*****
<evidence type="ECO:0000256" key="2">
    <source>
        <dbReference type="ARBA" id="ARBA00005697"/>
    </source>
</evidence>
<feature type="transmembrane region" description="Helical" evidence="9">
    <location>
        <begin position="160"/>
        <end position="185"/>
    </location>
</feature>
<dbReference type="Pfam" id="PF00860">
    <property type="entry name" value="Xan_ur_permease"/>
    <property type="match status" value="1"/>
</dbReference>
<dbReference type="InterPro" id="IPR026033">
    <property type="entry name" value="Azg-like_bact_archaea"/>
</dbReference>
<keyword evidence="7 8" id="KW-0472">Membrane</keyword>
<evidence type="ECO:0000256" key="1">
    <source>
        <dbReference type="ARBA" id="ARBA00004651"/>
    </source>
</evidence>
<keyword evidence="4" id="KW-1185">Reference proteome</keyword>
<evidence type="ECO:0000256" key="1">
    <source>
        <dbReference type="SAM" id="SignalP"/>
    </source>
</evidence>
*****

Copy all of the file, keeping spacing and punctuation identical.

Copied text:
<evidence type="ECO:0000256" key="2">
    <source>
        <dbReference type="ARBA" id="ARBA00005697"/>
    </source>
</evidence>
<feature type="transmembrane region" description="Helical" evidence="9">
    <location>
        <begin position="160"/>
        <end position="185"/>
    </location>
</feature>
<dbReference type="Pfam" id="PF00860">
    <property type="entry name" value="Xan_ur_permease"/>
    <property type="match status" value="1"/>
</dbReference>
<dbReference type="InterPro" id="IPR026033">
    <property type="entry name" value="Azg-like_bact_archaea"/>
</dbReference>
<keyword evidence="7 8" id="KW-0472">Membrane</keyword>
<evidence type="ECO:0000256" key="1">
    <source>
        <dbReference type="ARBA" id="ARBA00004651"/>
    </source>
</evidence>
<keyword evidence="4" id="KW-1185">Reference proteome</keyword>
<evidence type="ECO:0000256" key="1">
    <source>
        <dbReference type="SAM" id="SignalP"/>
    </source>
</evidence>